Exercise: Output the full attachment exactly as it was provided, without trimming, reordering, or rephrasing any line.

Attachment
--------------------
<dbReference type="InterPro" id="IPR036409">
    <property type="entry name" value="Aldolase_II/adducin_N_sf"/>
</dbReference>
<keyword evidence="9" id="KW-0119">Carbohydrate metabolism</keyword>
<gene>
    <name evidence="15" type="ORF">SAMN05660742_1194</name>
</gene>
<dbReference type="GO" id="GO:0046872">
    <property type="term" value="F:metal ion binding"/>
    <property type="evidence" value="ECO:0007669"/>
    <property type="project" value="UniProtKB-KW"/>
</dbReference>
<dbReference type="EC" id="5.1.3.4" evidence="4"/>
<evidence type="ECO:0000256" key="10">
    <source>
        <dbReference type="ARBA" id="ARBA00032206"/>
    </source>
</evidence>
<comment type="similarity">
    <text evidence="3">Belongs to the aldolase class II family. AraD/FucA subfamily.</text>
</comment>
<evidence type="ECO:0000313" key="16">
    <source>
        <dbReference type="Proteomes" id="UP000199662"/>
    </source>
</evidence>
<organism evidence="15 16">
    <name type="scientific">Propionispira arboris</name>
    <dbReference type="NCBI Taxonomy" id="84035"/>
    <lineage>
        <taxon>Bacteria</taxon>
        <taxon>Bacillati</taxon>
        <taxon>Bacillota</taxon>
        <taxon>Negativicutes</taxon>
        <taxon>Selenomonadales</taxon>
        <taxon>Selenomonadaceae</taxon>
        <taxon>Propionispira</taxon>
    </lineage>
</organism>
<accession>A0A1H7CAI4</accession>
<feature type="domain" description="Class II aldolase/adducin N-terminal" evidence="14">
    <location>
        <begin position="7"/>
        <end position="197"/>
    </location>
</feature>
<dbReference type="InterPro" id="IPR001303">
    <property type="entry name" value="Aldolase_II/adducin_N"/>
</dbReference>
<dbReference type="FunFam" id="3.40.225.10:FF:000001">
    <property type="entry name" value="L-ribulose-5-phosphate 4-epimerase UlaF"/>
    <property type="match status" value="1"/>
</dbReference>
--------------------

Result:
<dbReference type="InterPro" id="IPR036409">
    <property type="entry name" value="Aldolase_II/adducin_N_sf"/>
</dbReference>
<keyword evidence="9" id="KW-0119">Carbohydrate metabolism</keyword>
<gene>
    <name evidence="15" type="ORF">SAMN05660742_1194</name>
</gene>
<dbReference type="GO" id="GO:0046872">
    <property type="term" value="F:metal ion binding"/>
    <property type="evidence" value="ECO:0007669"/>
    <property type="project" value="UniProtKB-KW"/>
</dbReference>
<dbReference type="EC" id="5.1.3.4" evidence="4"/>
<evidence type="ECO:0000256" key="10">
    <source>
        <dbReference type="ARBA" id="ARBA00032206"/>
    </source>
</evidence>
<comment type="similarity">
    <text evidence="3">Belongs to the aldolase class II family. AraD/FucA subfamily.</text>
</comment>
<evidence type="ECO:0000313" key="16">
    <source>
        <dbReference type="Proteomes" id="UP000199662"/>
    </source>
</evidence>
<organism evidence="15 16">
    <name type="scientific">Propionispira arboris</name>
    <dbReference type="NCBI Taxonomy" id="84035"/>
    <lineage>
        <taxon>Bacteria</taxon>
        <taxon>Bacillati</taxon>
        <taxon>Bacillota</taxon>
        <taxon>Negativicutes</taxon>
        <taxon>Selenomonadales</taxon>
        <taxon>Selenomonadaceae</taxon>
        <taxon>Propionispira</taxon>
    </lineage>
</organism>
<accession>A0A1H7CAI4</accession>
<feature type="domain" description="Class II aldolase/adducin N-terminal" evidence="14">
    <location>
        <begin position="7"/>
        <end position="197"/>
    </location>
</feature>
<dbReference type="InterPro" id="IPR001303">
    <property type="entry name" value="Aldolase_II/adducin_N"/>
</dbReference>
<dbReference type="FunFam" id="3.40.225.10:FF:000001">
    <property type="entry name" value="L-ribulose-5-phosphate 4-epimerase UlaF"/>
    <property type="match status" value="1"/>
</dbReference>